We woke up, after managing to fall asleep over the noise of a caravan park party, showered and got on the road. We had around 8 hours to drive today to get to Wellington.

There's not a great deal to say about the drive itself, it was long and samey, so ill take this chance to tell you a few things about being on the road in New Zealand.

1. The Radio.
The Good. Much like the television programmes, they are allowed to say anything they want on the radio here. I don't even feel comfortable saying what one female presenter said on air, because I am not sure its an appropriate abbreviation for a group of people (this bit, of course, is not the good bit of their freedom of speech!). It's also often really funny though, as again they're allowed their own opinions and will argue amongst themselves and speak over callers. One of our favourites so far has been a radio programme with a psychic and callers - 'Yeah, I'm calling because me and my husband are having problems and I need to know whether its worth fighting for', Psychic replies, 'What I'm getting is, you and your husband are in a struggle, you keep on saying what he's done wrong and he is telling you what you've done wrong, and you need to stop that' - ridiculous!

The Bad. Now maybe we have a rubbish radio in our Spaceship van, but we've spoken to other travellers here and they've found the same. There is NO solid signal almost anywhere! You scan for a station, if you're lucky you'll get it and then when a few minutes later when a good song is on it will start to crackle, or most often you'll get a crackly station right from the beginning. Why pick up a crackly station on auto scan?! Radio crackle is the number one annoying sound for me in the world too, so we've had the iPod on, a lot. I am sick of every song we own.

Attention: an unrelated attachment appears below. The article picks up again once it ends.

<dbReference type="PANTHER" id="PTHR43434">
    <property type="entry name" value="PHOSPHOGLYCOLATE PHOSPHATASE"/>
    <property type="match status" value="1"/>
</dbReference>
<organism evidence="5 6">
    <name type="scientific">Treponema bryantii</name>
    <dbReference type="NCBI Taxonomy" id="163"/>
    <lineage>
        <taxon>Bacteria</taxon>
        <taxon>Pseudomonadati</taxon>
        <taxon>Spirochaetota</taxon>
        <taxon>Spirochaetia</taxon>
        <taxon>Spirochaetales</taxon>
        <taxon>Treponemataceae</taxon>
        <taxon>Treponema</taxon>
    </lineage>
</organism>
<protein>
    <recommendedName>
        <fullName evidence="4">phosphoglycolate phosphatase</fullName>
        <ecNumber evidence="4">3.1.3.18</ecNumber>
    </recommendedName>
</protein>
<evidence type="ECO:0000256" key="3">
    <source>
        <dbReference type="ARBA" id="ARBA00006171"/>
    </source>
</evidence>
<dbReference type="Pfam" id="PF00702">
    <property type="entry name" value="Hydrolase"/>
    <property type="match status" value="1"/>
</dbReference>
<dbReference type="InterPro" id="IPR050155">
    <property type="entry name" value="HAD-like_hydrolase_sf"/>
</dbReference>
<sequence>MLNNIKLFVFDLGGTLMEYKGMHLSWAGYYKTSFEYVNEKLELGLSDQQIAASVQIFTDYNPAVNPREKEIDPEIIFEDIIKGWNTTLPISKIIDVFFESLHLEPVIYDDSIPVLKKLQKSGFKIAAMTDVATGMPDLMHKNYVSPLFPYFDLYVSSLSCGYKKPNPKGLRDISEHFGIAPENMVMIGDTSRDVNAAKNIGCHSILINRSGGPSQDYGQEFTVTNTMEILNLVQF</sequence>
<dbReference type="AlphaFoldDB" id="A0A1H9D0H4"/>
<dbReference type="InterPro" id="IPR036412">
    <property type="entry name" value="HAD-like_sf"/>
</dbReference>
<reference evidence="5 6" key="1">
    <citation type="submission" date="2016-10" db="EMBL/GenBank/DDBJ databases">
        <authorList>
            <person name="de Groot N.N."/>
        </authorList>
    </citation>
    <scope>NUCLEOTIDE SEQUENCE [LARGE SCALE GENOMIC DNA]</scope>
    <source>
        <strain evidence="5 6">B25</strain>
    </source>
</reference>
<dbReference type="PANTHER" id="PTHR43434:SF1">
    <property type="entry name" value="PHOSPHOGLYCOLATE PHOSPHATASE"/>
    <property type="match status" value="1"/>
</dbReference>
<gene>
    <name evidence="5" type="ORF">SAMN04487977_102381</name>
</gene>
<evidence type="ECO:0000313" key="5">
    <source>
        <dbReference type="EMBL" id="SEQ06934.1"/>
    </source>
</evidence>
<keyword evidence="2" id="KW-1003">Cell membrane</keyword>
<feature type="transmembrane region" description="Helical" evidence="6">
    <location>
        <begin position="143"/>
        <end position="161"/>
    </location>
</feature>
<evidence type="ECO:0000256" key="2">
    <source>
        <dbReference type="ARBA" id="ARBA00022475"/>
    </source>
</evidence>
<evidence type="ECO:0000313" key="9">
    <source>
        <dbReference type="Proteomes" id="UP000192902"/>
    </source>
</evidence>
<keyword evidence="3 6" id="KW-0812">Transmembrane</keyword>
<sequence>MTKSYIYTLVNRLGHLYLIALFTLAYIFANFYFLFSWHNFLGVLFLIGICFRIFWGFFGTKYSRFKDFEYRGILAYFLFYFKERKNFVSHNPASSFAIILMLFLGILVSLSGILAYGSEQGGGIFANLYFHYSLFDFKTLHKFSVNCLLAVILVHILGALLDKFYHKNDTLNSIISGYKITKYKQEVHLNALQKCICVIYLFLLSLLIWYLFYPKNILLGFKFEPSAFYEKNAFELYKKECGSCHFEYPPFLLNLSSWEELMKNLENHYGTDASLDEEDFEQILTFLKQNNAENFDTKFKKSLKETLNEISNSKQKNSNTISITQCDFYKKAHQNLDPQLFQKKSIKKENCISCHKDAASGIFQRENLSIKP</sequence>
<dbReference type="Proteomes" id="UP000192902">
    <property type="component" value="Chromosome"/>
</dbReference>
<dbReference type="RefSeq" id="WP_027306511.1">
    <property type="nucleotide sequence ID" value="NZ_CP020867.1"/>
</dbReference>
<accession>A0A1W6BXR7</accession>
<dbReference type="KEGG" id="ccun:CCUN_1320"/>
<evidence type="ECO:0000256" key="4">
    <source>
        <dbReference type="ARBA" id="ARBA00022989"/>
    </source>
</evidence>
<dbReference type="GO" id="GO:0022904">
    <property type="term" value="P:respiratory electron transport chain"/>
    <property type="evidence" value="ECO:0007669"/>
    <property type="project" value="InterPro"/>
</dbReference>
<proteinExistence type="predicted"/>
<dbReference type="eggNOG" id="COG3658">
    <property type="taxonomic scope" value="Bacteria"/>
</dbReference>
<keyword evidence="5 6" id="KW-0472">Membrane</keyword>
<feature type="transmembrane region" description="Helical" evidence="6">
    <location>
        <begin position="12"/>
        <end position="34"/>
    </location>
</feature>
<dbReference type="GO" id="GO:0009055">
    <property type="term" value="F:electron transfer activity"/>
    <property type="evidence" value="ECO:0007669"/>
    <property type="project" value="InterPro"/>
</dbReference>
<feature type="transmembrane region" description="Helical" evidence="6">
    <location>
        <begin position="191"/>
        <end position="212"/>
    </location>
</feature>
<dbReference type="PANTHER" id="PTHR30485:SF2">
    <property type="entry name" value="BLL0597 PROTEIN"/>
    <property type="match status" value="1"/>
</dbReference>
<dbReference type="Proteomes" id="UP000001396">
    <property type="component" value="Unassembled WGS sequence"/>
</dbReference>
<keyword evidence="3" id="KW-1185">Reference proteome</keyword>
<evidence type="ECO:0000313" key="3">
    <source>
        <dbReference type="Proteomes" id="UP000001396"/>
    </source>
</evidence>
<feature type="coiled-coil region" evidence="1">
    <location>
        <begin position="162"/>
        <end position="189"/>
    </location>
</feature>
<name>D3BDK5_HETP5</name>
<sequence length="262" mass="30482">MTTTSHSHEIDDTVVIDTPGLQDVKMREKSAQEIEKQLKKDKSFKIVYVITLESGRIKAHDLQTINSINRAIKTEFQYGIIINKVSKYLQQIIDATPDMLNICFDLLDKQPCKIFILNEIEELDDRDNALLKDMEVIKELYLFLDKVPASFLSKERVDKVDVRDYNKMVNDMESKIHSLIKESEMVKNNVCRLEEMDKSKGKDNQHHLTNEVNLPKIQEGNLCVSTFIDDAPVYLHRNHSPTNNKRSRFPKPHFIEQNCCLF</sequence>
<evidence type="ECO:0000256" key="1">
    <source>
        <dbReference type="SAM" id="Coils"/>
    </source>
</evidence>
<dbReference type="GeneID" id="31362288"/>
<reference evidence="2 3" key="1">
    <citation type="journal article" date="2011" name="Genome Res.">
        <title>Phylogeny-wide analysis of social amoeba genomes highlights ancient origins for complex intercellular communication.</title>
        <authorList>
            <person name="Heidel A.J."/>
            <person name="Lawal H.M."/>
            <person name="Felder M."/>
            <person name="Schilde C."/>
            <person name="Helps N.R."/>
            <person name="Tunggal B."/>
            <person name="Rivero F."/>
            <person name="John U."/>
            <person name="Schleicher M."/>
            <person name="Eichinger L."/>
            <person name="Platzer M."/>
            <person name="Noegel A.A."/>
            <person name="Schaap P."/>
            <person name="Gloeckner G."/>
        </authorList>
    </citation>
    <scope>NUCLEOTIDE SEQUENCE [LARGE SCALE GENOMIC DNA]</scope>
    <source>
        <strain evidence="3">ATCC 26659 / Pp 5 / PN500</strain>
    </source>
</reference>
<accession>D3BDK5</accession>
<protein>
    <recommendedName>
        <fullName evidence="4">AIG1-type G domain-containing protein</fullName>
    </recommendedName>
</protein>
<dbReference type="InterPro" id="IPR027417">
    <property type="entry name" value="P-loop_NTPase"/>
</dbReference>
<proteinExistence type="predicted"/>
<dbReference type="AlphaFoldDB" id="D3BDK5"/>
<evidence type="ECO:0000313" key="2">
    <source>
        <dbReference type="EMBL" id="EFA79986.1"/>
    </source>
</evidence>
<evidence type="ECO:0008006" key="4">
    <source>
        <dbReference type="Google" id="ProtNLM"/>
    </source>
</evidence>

2. Signs. From the brilliant to the ridiculous.
The road safety signs or advertisements are genius and much more hard hitting than in the UK. No pictures, as its difficult to get them on the drive, but my favourite was this - Drink DrIvE.

Absolutely everything is signposted. So much so I'm surprised the cows in the fields don't have 'Daisy the Cow' name tags. For example, you'll drive down the road and there's a yellow sign saying 'Tui Creek' and you will see nothing but grass. It must be the world's tiniest creek or completely hidden from view, but they'll name it anyway!